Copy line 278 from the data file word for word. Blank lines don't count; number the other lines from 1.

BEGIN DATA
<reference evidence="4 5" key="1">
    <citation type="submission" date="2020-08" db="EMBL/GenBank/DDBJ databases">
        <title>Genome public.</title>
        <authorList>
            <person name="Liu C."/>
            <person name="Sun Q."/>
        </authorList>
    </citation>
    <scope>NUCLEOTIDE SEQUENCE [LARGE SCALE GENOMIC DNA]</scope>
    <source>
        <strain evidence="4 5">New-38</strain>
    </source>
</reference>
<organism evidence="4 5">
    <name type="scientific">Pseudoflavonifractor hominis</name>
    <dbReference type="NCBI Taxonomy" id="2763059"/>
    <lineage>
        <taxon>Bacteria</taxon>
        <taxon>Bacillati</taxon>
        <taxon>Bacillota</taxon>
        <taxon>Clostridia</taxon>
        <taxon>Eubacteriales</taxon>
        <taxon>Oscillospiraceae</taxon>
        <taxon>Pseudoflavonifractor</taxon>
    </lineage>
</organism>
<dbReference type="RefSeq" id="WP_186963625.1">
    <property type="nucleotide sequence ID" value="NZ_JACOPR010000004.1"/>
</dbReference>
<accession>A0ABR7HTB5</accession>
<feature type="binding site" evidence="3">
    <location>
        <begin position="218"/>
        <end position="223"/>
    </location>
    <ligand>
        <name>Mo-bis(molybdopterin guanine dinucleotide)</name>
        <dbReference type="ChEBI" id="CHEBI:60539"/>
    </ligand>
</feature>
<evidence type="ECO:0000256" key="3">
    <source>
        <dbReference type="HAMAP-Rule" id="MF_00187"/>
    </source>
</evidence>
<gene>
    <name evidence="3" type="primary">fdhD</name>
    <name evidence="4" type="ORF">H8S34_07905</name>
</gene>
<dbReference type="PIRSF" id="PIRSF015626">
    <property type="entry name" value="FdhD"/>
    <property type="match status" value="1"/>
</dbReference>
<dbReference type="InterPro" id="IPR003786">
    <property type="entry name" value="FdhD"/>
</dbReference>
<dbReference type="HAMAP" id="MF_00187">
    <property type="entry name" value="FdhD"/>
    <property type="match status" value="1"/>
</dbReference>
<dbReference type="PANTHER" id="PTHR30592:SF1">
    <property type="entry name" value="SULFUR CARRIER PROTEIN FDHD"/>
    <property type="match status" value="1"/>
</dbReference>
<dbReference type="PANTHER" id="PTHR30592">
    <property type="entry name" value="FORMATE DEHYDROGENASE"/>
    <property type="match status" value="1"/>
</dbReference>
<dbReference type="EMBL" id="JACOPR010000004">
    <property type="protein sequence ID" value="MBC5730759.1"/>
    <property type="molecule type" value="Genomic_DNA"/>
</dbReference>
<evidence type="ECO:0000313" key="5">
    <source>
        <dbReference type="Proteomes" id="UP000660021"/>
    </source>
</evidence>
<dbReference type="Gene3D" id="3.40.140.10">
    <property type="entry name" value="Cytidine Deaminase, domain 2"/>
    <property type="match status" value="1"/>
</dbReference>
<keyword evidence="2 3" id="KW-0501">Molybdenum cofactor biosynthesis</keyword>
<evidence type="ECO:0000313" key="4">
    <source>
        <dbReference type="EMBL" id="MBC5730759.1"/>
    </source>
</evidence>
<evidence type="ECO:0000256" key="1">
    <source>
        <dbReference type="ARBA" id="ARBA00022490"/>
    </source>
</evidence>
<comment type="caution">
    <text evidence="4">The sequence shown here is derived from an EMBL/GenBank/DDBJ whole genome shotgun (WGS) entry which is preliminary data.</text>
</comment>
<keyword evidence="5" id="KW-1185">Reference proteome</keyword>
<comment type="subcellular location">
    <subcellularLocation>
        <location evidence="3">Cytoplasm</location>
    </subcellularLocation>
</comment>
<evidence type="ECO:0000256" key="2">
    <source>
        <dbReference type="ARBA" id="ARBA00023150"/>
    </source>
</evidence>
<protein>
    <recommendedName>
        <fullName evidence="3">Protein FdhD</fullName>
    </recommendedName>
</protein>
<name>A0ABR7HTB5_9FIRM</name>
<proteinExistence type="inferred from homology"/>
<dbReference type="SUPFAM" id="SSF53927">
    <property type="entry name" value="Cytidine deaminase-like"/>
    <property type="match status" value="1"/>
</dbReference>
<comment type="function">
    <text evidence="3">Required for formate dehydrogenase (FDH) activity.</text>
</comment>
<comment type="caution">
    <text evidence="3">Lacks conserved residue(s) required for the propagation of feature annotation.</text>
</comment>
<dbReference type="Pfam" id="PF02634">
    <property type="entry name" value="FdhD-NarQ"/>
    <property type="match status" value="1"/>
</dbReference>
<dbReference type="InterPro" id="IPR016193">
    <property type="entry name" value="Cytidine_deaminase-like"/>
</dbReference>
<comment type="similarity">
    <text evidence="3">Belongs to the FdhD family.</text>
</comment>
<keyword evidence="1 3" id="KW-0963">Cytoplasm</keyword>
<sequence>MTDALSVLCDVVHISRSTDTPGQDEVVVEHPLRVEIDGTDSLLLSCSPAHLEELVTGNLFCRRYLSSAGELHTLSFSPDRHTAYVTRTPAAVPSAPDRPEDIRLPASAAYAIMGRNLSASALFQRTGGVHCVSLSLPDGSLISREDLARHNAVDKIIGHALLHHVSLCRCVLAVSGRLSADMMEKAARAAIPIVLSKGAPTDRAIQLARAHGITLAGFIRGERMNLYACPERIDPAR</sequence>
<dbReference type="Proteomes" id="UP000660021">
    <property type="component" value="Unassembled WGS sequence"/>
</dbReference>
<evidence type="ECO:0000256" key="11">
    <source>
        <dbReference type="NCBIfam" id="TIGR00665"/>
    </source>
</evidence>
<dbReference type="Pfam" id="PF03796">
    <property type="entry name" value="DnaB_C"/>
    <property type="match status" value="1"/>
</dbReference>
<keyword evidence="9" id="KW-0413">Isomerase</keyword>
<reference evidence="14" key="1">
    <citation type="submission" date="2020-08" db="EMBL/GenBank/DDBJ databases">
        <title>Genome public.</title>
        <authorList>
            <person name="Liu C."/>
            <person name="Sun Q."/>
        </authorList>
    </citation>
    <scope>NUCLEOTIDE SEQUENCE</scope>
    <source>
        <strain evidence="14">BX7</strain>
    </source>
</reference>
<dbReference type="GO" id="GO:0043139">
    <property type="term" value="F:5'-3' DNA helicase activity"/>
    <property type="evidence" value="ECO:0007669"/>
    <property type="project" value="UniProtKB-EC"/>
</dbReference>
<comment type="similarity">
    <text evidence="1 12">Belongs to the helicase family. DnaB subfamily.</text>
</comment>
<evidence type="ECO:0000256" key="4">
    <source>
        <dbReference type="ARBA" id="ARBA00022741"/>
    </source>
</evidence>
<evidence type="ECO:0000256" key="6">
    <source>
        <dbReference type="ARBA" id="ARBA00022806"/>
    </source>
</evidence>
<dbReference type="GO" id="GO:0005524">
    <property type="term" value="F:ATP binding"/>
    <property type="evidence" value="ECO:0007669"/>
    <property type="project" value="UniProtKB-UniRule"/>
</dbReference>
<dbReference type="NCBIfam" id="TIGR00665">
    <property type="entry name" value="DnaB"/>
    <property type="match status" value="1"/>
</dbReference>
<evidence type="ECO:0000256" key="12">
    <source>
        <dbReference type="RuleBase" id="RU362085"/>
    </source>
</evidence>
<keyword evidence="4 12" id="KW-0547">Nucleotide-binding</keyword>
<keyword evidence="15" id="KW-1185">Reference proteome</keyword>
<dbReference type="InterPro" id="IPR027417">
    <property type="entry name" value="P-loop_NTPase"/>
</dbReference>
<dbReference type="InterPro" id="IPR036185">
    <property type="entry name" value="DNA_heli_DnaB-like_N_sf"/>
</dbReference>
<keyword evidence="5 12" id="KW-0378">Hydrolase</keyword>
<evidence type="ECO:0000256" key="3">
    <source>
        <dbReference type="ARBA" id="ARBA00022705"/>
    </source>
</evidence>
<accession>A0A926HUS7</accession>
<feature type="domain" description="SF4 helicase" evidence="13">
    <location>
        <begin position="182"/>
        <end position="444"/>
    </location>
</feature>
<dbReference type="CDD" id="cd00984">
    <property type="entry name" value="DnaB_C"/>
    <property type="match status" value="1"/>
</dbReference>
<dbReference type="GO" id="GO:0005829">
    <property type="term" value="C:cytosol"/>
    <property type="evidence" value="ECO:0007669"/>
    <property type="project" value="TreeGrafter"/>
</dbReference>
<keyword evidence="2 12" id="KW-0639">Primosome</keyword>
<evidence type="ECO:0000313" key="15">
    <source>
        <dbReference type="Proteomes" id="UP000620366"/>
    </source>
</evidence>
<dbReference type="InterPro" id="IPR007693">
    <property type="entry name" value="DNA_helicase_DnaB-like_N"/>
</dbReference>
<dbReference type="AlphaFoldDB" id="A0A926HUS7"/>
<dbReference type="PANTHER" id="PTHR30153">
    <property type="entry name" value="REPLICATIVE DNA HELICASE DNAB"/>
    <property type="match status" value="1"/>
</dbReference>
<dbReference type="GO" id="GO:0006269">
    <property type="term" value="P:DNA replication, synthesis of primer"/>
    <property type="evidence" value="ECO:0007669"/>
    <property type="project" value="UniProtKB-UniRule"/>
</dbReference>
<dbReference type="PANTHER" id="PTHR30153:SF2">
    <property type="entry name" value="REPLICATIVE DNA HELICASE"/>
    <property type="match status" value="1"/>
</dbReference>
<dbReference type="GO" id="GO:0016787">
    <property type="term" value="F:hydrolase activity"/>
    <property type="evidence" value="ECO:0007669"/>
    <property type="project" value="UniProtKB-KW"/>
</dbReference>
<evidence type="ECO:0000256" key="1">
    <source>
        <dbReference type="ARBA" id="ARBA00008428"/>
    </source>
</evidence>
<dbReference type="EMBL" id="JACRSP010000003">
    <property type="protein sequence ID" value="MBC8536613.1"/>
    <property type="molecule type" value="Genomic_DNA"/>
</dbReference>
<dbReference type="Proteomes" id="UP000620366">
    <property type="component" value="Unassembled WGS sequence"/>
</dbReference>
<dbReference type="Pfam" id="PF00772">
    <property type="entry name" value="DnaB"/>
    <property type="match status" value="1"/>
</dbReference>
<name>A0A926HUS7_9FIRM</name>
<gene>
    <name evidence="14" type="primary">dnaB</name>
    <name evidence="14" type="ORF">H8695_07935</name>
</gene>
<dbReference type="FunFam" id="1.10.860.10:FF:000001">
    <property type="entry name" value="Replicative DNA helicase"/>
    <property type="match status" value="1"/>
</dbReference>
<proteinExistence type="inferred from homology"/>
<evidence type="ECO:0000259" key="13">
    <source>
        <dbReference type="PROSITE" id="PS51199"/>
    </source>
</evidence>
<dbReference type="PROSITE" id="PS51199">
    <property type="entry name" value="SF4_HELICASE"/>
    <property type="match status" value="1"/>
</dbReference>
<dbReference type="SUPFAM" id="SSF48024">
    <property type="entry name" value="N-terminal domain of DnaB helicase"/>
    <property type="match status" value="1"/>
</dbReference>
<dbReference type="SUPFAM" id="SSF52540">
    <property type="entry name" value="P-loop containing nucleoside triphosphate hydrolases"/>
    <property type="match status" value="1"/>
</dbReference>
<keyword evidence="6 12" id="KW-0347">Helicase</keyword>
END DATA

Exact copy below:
<evidence type="ECO:0000259" key="13">